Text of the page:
It would be a fair statement to make that teachers often can be heard complaining about the disconnect between their day-to-day challenges of teaching and learning and their administrators’ demands on their time. This could be explained by the fact that very often schools are run on an educational management model that has been lifted from the business community. Mar Rosas Tosas (2016) in her work about rethinking educational leadership, reminds us that top down management approaches used in profit oriented business models are “catastrophic for education” (p. 355). Educational leadership should first and foremost be about the facilitation of high quality progressive teaching and learning for children. Management of the school itself should be subordinate to, and be in service of, educational leadership (Tosas, 2016, p. 354). As an educator, knowing the importance of the complex multi-directional relationships across an organisation, it is no surprise that a learning organisation cannot effectively leverage those relationships and experiences in a vertically organized hierarchy.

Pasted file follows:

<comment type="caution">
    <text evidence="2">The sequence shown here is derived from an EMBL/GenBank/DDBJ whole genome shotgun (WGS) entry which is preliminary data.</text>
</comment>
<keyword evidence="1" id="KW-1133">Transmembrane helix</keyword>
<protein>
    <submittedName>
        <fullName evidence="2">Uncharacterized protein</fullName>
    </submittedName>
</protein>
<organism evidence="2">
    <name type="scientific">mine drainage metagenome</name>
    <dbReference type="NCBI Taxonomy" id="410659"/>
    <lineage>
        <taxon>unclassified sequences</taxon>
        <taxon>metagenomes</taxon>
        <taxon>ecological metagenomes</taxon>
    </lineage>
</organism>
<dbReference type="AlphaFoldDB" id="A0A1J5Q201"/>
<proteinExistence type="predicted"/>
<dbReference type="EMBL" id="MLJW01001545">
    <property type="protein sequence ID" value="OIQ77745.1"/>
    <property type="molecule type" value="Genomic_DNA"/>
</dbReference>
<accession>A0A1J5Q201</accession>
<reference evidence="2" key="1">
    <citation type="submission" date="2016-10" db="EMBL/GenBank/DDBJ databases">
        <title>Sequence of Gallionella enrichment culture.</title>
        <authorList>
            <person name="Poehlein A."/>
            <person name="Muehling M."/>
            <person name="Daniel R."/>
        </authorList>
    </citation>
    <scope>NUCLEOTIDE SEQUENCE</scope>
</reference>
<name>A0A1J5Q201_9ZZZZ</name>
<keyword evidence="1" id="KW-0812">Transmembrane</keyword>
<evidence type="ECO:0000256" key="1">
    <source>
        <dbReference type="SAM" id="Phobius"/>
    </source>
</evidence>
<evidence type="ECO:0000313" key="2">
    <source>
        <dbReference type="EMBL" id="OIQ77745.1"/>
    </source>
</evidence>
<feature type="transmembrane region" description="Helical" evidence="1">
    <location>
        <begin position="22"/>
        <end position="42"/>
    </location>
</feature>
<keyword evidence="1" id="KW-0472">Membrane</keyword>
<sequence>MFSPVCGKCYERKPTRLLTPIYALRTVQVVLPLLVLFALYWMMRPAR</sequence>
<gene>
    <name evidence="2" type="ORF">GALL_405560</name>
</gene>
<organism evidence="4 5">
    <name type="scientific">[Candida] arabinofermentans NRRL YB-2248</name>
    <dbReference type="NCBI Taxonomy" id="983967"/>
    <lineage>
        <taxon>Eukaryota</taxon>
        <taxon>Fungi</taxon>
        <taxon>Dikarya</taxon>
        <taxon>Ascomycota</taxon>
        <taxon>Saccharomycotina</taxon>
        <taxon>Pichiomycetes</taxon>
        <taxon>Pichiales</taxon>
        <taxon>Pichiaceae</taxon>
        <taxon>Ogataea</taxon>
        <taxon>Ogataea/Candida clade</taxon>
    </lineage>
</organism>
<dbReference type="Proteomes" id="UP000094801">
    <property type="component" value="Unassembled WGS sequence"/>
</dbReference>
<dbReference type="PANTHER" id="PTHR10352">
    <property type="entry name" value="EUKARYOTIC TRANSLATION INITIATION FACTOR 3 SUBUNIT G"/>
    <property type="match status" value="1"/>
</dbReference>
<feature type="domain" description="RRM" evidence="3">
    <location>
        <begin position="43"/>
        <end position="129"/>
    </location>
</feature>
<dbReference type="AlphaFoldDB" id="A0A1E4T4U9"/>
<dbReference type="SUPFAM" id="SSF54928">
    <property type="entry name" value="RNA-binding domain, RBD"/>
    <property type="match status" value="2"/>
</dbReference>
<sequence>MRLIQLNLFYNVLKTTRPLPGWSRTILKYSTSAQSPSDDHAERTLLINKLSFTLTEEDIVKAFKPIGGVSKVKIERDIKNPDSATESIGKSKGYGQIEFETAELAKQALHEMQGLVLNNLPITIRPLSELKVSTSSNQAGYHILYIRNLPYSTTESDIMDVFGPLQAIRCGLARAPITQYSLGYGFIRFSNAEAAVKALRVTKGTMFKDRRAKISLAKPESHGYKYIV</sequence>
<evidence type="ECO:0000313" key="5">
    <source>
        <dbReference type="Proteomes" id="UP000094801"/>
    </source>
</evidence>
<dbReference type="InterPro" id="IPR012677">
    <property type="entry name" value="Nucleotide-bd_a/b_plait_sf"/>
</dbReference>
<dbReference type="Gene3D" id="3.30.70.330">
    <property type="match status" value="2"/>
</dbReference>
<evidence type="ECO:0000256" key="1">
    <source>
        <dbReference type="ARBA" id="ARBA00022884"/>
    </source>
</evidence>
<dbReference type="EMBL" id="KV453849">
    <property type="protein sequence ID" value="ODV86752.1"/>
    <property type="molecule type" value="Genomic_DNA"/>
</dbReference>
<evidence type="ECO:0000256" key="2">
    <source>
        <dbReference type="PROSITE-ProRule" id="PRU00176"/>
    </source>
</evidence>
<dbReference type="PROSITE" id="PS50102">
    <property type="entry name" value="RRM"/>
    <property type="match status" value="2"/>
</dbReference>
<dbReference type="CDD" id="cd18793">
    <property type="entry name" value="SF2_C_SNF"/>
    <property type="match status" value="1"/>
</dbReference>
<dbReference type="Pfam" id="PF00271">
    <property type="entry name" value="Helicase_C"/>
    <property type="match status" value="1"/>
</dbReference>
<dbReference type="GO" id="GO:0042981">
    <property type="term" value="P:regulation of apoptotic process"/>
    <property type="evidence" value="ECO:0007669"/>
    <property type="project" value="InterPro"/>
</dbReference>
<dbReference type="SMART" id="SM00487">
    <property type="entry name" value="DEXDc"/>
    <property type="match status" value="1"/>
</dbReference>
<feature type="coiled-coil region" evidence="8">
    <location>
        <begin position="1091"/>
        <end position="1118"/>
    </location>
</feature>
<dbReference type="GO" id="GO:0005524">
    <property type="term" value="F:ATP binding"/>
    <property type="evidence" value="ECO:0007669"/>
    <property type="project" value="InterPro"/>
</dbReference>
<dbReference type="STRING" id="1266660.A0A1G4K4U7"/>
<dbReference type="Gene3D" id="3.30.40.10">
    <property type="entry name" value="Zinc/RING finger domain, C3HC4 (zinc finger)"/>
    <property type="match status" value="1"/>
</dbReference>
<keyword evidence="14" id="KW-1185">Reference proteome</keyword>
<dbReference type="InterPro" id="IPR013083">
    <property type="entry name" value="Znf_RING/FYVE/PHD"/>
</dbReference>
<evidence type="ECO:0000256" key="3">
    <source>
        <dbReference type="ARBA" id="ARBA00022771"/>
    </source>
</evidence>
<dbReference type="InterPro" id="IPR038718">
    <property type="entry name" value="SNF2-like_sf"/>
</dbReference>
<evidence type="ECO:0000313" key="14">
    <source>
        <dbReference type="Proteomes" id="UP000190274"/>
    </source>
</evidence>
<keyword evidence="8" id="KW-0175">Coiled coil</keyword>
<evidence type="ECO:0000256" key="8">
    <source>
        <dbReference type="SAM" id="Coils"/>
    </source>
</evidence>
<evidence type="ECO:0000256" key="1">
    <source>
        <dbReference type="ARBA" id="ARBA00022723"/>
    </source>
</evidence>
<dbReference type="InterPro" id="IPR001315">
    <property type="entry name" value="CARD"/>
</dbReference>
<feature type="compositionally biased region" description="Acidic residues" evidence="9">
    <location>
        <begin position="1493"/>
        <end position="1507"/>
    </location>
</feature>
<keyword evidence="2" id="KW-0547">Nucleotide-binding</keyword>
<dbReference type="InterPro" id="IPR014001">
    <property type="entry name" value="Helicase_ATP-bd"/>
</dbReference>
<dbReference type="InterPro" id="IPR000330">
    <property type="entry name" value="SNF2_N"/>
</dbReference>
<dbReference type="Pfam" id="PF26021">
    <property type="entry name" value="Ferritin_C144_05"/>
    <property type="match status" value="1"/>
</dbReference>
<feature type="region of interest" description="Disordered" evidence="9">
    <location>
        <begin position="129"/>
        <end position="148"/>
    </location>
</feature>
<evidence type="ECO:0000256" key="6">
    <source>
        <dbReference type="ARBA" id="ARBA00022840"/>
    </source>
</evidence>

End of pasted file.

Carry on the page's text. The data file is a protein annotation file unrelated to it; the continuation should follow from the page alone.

Mitchell and Sackney (2016) have identified that high-capacity schools function more at the level of a living system when people and their experiences are made to be the priority (p. 855). They identify that the traditional managed system is built on the notion that the system itself is stable, predictable, regular in its function, and can be seen through quantitative measures (p. 854). The managed system works to make a school a hierarchical organisation that orders teaching and learning into centralized and isolated compartments, while limiting successful results to being quantifiable test scores and tangible products (Mitchell & Sackney, 2016, p 854). Relationships are naturally limited and isolated in such a structure. A school believed to be a living system prioritizes the people and their relationships that shape it. In a living system, the organisation is more complex and consists of interconnected and reciprocal relationships amongst its members (Wheatley, 2007 as cited in Mitchell & Sackney, 2016). Mitchell and Sackney (2016) make visible the relationship of how a school functions when leadership puts structures at the forefront, versus when a school puts people and their experiences as the priority of ruling relations (p. 855). The core of what Mitchell and Sackney (2016) are saying is that to have high-capacity schools in the twenty-first century is to respond to the lived experiences of teachers and students (p. 865), and to recognize that each of those experiences is a unique learning journey of individual growth which creates an authentic context to work in (p. 854-855). Their findings show that leaders who frame their schools as a living system see leadership expressed in the following ways. First of all, Mitchell and Sackney (2016) discovered that leadership emerged naturally from events, concerns, and issues around teaching and learning that would collaboratively bring the school together to move forward (p. 858). Secondly, they found that the Principal supported the talents and respected the professionalism of individual members of the organisation (p.858). Finally, the Principal valued the individual life experiences of each member, empowering them to be role models in the school (p.858). The Principal contributed to these factors by facilitating ongoing collaborative communication, and providing space for teachers to connect and build relationships (p. 858). The end result was that the majority of teachers felt a “collective responsibility” (Mitchell & Sackney, 2016, p. 858) for the leadership of their school community. It is vital that educational leaders in the twenty-first century examine the nature of the leadership models they have been saddled with, and reframe their thinking to consider the human centred nature of a school. Furthermore, their response should be to amplify these authentic experiences of a living system by facilitating the collaborative practice of building personal learning communities (PLC) within their organisations.